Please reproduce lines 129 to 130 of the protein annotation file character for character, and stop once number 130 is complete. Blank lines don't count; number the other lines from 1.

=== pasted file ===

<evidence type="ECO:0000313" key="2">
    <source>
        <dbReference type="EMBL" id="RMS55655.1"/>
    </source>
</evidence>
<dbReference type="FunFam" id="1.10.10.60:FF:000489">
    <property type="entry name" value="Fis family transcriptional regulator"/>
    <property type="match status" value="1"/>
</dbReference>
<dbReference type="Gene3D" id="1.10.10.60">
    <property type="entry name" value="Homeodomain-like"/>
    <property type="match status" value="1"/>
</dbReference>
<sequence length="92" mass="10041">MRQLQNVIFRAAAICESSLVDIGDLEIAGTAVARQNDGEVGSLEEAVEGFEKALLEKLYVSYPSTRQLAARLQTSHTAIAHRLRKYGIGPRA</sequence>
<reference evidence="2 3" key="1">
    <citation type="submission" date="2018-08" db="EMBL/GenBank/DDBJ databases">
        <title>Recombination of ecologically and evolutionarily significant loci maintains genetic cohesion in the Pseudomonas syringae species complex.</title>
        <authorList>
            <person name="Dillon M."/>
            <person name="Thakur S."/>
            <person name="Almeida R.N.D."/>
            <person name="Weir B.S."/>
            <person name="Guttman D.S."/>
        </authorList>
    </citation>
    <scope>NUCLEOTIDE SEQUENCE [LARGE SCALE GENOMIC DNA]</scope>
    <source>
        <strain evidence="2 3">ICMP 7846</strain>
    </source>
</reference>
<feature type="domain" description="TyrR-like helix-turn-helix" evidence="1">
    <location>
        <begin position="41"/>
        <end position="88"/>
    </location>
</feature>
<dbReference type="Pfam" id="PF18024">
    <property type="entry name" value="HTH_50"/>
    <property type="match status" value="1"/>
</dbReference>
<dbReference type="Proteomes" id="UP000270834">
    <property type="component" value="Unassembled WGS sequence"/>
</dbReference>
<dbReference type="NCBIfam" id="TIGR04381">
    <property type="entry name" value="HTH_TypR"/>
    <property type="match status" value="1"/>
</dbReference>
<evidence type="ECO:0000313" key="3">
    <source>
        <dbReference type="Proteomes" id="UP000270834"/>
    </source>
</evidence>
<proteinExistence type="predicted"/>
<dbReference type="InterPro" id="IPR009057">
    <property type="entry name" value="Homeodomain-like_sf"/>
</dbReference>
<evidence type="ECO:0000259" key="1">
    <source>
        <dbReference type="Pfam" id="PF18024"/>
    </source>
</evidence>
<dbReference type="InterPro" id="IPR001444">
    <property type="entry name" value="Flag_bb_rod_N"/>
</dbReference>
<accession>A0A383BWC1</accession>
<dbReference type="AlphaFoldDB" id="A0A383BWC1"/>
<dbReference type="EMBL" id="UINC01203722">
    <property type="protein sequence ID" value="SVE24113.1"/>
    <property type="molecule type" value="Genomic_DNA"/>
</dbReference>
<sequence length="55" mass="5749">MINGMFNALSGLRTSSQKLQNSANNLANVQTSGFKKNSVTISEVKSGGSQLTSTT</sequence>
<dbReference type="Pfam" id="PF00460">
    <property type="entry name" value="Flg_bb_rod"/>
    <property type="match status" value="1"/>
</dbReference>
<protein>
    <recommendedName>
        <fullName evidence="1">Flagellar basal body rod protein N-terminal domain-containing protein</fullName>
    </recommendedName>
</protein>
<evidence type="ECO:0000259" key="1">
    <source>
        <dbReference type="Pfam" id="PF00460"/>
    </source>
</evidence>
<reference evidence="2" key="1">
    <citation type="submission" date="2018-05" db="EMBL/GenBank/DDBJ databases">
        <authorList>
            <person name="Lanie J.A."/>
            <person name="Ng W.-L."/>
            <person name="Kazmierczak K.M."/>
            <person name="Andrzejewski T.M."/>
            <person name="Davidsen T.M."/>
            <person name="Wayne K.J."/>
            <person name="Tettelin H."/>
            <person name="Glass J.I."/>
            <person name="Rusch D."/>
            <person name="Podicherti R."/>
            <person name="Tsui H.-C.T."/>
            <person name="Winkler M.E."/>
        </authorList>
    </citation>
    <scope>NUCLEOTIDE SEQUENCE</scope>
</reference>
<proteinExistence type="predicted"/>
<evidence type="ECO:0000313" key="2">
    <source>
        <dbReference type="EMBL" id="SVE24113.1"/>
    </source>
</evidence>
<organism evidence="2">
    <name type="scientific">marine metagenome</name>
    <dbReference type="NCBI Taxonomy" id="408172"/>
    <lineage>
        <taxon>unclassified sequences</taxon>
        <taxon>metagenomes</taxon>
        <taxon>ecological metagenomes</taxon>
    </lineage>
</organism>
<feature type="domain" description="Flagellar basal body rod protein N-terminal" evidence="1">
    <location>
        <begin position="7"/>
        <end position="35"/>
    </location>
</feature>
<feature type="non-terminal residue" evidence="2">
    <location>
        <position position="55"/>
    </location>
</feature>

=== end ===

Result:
    </location>
</feature>